It’s easy to miss, a bright coloured mural of a kingfisher on the whole side of a building in the centre of Cork City. It’s not as if the mural was painted last week, it has been there since May 2019. In my defence it is on the opposite side of the City, so an area less frequented by myself.
The mural is by London based artist Curtis Hylton and is one of ten projects which were allocated funding as part of a programme to regenerate parts of Cork City.
The idea was to create something beautiful but also to make an impact and highlight the issue of plastic waste in our rivers and seas.Curtis Hylton
The home page of Curtis’ website reflects this Kingfisher mural (or at least at the time of writing this post it did).
The Conservation Message
In looking up at the initial image I was struck by the brightness and intensity of colour, all characteristics associated with the sparkling Kingfisher. First glance made it look like a successful catch, a supper of a fish caught in its dagger like beak. Stopping to take it in, the fish morphed into a plastic bottle and bag.
At the foot of the mural, nets of orange and cyan nylon trap the kingfisher as it looks to escape the water with its easy, but unrewarding, ‘catch’.
Personally I think that Curtis Hylton has succeeded in creating something beautiful but that also has impact. What do you think?
It’s a perfect, but ironic, statement of the world in which we live. Here we have a fabulous colourful mural that has been commissioned to highlight the damage that waste can cause. In the bottom corner of the images one can see an abandoned supermarket trolley.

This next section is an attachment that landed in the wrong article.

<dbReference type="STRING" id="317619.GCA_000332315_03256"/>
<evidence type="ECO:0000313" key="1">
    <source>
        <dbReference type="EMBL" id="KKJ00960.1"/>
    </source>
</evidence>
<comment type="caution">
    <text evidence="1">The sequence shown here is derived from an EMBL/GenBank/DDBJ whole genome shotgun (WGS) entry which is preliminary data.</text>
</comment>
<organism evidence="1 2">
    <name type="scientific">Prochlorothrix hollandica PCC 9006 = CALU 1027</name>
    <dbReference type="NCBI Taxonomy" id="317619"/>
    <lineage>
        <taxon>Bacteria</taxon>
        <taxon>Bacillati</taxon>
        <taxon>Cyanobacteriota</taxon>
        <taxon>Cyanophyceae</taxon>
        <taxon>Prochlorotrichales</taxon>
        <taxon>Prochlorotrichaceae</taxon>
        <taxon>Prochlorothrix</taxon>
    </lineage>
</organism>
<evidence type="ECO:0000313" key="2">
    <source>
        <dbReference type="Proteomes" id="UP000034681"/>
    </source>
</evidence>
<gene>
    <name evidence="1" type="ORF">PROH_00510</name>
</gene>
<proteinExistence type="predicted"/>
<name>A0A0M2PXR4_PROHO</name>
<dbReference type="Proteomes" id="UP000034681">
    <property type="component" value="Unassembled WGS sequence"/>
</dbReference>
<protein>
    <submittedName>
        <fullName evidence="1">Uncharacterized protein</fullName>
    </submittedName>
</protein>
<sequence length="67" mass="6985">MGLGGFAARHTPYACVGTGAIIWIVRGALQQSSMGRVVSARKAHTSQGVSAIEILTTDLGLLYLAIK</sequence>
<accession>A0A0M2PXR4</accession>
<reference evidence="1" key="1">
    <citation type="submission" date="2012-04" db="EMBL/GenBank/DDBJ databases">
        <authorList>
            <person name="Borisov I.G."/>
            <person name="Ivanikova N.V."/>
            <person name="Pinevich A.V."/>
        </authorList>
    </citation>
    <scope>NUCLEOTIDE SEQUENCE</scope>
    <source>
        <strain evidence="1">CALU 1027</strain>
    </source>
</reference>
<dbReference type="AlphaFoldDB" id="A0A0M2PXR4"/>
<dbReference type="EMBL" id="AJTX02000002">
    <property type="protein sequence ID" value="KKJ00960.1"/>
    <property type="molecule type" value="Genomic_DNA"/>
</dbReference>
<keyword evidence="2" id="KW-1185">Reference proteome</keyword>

Perfect irony and so sad.
Locating the Mural
Even with meekly proffered excuses, it seems difficult to imagine how anyone could miss such a striking mural, so here I highlight how easy it is to miss such a bright and colourful image on the side of a building. The mural is on a building at the corner of St Paul’s Avenue and Lavitt’s Quay. St Paul’s Avenue is largely used as a short bit of tarmac into the Car Park of the same name. So if on St Paul’s Avenue one would normally be preparing to enter the car-park or leaving the car park to join the main road. If travelling by car on Lavitt’s Quay one would only be able to see the mural if heading in an easterly direction, but focus should be on getting in the left hand lane and on the sets of traffic lights. I guess the moral of the story is we should walk more, drive less and open our eyes.
For those that would like a little additional assistance in locating the mural it is pretty much opposite St Mary’s Priory Roman Catholic Church on the other side of the River Lee’s north channel.
All the above pictures were taken on a cold and crisp New Year’s Day in Cork City, well within 5km of the house.
Happy New Year everybody